• 4. UH–CTAHR IP-27 — May 2007Figure 2. Mean population densities of spiders in bare-ground broccoli (BG); broccoli–strawberry clover intercrop (SC); Figure 2.broccoli–white clover intercrop (WC); broccoli–yellow sweetclover intercrop (YSC). * indicates (BG) significantly lessthan intercrops; *** indicates intercrops significantly less than (BG); c indicates (SC + WC) significantly less than (YSC);s indicates (SC) significantly less than (WC); and ns means no significant differences exist (P ≥ 0.05). 1 Number of spiders per leaf BG Number of spiders per leaf 0.8 SC *cs WC *** YSC 0.6 * s *** c 0.4 *** 0.2 0 16 23 30 37 44 51 58 Days after planting Days After Plantingclover compared with white clover from mid- to late reducing crop yields to unacceptable levels. We foundseason. that the number of insect contaminants per broccoli crown was significantly reduced on plants undersownCrown contamination with strawberry clover and white clover compared toAt harvest, broccoli crowns were infested with various bare-ground broccoli without causing any yield reduc­stages of Pieris rapae, Trichoplusia ni, and Plutella tions. Additionally, spider densities found on broccolixylostela (Table 1). T. ni caterpillars and pupae were the plants seemed to be influenced by the amount of clovermost abundant lepidopteran contaminants encountered in canopy. As the clover canopies expanded and approachedbroccoli heads. However, significantly more individuals the broccoli plants, more spiders were found on theof all three species were found in crowns harvested from broccoli foliage.bare-ground broccoli compared to undersown broccoli. Impact on spider abundanceCrop yield During the early part of the season, the living mulchesThe largest crowns by diameter and mass were harvested may have negatively influenced biological control activ­from broccoli undersown with strawberry clover or ity on broccoli plants by serving as a “sink” for spiders.white clover (Table 2). These crowns weighed signifi­ Spiders may have preferred the micro-environment 2cantly more than those harvested from broccoli–yellow and prey selection within the clovers and thus did notsweetclover plots. Yellow sweetclover plots contained colonize neighboring broccoli plants. Similar observa­the smallest crowns, by weight. tions were made in previous field experiments in which fewer spiders were found on broccoli plants intercroppedDiscussion with peppers or yellow sweetclover, but as the seasonThe purpose of this study was to determine if undersown progressed these differences diminished.clovers could reduce lepidopteran pest densities without4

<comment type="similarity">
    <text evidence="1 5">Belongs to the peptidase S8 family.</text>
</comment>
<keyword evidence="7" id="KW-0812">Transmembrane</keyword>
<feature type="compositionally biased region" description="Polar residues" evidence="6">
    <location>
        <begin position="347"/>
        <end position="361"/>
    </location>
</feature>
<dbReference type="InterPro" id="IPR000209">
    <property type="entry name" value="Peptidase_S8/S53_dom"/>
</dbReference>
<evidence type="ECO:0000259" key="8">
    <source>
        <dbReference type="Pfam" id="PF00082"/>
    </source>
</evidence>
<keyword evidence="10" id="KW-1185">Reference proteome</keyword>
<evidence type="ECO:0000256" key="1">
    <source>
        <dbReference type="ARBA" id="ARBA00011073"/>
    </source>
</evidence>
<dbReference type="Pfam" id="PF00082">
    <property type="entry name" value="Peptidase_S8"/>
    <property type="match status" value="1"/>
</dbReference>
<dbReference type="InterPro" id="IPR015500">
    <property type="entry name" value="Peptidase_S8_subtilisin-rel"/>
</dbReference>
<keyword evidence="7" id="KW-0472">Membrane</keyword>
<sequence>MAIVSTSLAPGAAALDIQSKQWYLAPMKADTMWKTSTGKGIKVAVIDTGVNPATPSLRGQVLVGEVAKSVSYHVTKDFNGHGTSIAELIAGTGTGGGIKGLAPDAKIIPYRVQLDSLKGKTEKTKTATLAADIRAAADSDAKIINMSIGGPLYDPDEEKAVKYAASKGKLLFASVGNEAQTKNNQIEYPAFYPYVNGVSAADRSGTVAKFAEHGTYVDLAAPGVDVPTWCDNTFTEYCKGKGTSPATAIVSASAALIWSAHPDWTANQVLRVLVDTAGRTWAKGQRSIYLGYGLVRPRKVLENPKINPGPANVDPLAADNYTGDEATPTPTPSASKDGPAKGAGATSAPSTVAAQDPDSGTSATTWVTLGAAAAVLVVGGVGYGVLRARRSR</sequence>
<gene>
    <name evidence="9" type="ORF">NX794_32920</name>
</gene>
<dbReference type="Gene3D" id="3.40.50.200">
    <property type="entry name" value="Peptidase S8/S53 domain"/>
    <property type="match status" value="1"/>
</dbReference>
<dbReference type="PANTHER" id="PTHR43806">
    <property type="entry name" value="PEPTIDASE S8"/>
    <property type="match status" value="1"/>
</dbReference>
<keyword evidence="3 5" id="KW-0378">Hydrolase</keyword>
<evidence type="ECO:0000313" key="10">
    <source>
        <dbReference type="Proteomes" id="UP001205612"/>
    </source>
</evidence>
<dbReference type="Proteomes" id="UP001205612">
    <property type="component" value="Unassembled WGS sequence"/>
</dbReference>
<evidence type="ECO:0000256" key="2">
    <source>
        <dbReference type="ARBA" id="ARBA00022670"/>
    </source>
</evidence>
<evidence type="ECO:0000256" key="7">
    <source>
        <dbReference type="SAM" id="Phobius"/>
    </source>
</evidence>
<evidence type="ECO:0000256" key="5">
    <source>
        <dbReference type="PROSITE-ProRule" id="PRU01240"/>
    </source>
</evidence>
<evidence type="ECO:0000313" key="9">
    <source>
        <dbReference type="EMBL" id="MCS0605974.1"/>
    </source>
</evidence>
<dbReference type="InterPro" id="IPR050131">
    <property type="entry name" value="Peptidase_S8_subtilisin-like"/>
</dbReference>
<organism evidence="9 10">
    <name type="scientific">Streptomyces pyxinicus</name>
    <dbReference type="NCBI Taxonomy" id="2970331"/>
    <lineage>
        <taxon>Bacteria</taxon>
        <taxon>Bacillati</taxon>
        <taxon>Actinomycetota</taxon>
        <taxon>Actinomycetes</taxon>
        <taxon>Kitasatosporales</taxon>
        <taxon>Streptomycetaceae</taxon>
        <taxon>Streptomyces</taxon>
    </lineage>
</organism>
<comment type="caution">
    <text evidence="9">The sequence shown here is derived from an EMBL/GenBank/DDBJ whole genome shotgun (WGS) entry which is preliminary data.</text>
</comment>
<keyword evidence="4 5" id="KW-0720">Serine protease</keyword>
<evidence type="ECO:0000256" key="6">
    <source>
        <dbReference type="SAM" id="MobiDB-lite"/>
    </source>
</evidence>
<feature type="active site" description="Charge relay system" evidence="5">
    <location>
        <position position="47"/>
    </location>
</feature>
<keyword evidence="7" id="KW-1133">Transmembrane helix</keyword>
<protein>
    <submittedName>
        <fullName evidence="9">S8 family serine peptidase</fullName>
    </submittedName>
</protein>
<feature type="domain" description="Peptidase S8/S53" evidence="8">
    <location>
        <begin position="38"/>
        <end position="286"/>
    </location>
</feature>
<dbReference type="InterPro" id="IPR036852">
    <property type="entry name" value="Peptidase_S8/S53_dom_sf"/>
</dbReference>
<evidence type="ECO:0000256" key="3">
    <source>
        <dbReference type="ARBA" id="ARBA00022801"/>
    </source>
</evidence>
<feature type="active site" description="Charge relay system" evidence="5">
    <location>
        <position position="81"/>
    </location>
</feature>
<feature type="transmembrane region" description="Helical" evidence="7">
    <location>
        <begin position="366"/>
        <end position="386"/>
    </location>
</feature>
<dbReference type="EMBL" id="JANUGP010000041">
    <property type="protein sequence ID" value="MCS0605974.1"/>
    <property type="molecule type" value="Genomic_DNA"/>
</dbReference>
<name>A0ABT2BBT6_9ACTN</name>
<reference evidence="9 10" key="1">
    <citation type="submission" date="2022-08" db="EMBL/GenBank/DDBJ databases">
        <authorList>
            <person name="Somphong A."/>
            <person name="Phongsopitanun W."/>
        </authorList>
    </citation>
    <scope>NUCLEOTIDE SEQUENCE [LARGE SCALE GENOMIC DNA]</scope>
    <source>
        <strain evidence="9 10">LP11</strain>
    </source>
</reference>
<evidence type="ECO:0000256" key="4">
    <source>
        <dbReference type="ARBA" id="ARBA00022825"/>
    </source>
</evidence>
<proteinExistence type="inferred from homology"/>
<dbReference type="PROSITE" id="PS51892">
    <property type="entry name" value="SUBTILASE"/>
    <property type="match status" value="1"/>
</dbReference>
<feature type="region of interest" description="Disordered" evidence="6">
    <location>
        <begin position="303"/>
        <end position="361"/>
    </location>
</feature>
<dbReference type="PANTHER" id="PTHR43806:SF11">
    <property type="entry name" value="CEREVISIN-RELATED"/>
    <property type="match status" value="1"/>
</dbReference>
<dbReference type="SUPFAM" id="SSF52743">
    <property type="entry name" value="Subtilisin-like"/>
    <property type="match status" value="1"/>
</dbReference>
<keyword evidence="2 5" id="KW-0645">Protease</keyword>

• 5. UH–CTAHR IP-27 — May 2007Table 1. Mean number of lepidopterans per broccoli head in four broccoli habitats during summer 2000 (mean ± SE).Habitat Pieris rapae Trichoplusia ni Plutella xylostella TotalBare ground 0.1 + 0.0 0.8 + 0.10 0.13 + 0.0 0.87 + 0.0Broccoli-SC 0.08 + 0.04 0.10 + 0.04 0.00 + 0.00 0.18 + 0.06Broccoli-WC 0.0 + 0.03 0.00 + 0.00 0.02 + 0.02 0.07 + 0.03Broccoli-YSC 0.0 + 0.03 0.12 + 0.0 0.03 + 0.02 0.20 + 0.06Contrast1 P-valueBG vs. LMs 0.03 0.01 0.006 0.0001TCs vs. YSC 0.07 0.4 0.4 0.39SC vs. WC 0.0 0.62 0.67 0.201 SC (strawberry clover), WC (white clover), YSC (yellow sweetclover), BG (bare ground, broccoli monoculture); LMs (living mulches) includesbroccoli-SC, broccoli-WC, and broccoli-YSC; TCs (true clovers) includes broccoli-SC and broccoli-WC.Conclusion Table 2. Mean head size per broccoli plant in four habitatsUsing undersown living mulches seems to be promising during summer reducing lepidopteran pest densities and increasing Broccoli parameters1the activity of spiders in broccoli plantings. In this study, (mean ± SE)white clover appeared to be more suited for the broccoli Habitat Diameter (cm) Weight (kg)system. White clover expands over the soil surface fasterthan strawberry clover and may therefore be a better Bare ground 13.0 + 0.3 0.3 + 0.01weed suppressor. For those farmers looking to create Broccoli-strawberry clover 14.7 + 0.3 0.40 + 0.02more sustainable cropping practices or practicing organicfarming, undersowing may be a valuable addition to their Broccoli-white clover 14.4 + 0.24 0.39 + 0.01crop production practices. Broccoli-yellow sweetclover 13.7 + 0.28 0.33 + 0.01 This field trial showed that it is possible to lower insectpest density while maintaining crop quality and yield. Effect2 P -ValuesHowever, insect pest management is only one potential Planned contrast BG vs. LMs 0.0002 0.11benefit of using leguminous living mulches. Other po­ TCs vs. YSC 0.03 0.000tential benefits not examined during this study include SC vs. WC 0.71 0.1nematode and weed suppression and enhancement ofsoil nitrogen. However, before an undersown compan­ 1 Multiply cm by 0.394 to obtain inches, and multiply kg by 2.2 to obtain pounds.ion plant is chosen for insect suppression purposes, its 2 SC (strawberry clover), WC (white clover), YSC (yellow sweetclover), impact on other important organisms associated with the BG (bare ground, broccoli monoculture); LMs (living mulches) include crop should be considered. broccoli-SC, broccoli-WC, and broccoli-YSC; TCs (true clovers) include broccoli-SC and broccoli and broccoli-WC.AcknowledgementsThe authors wish to thank the crew at the Poamoho References and further readingResearch Station for assisting in the field and Dr. Raju Asman, K., B. Ekbom, and B. Rämert. 2001. Effect ofPandey for his notable contributions to this study. This intercropping on oviposition and emigration behaviorproject was funded by the USDA/CSREES Special of the leek moth (Lepidoptera, Acrolepiidae) and theGrant for Tropical and Subtropical Agriculture Research diamondback moth (Lepidoptera, Plutellidae). Envi­(T-STAR). ronmental Entomology 30: 288–294.
  • 6. UH–CTAHR IP-27 — May 2007Costello, M.J., and M.A. Altieri. 1995. Abundance, flora diversification. Annals of Applied Biology 138: growth rate and parasitism of Brevicoryne brassicae 269–280. and Myzus persicae (Homoptera, Aphididae) on broc­ Hooks, C.R.R., and M.W. Johnson. 2002. Lepidopteran coli grown in living mulches. Agriculture, Ecosystems pest populations and crop yields in row intercropped and Environment 52: 187–196. broccoli. Agriculture and Forest Entomology 4:Hooks, C.R.R., H.R. Valenzuela, and J. Defrank. 1998. 117–126. Incidence of pests and arthropod natural enemies in Lanini, W.T., D.R. Pittenger, W.L. Graves, F. Munoz, and zucchini grown with living mulches. Agriculture, H.S. Agamalian. 1989. Subclovers as living mulches Ecosystems and Environment 69: 217–231. for managing weeds in vegetables. California Agri­Hooks, C.R.R., and M.W. Johnson. 2001. Broccoli culture. Nov.–Dec., p. 25–27. growth parameters and level of head infestations SAS Institute. 1990. SAS User’s Guide: Statistics. Cary, in simple and mixed plantings: Impact of increased NC.6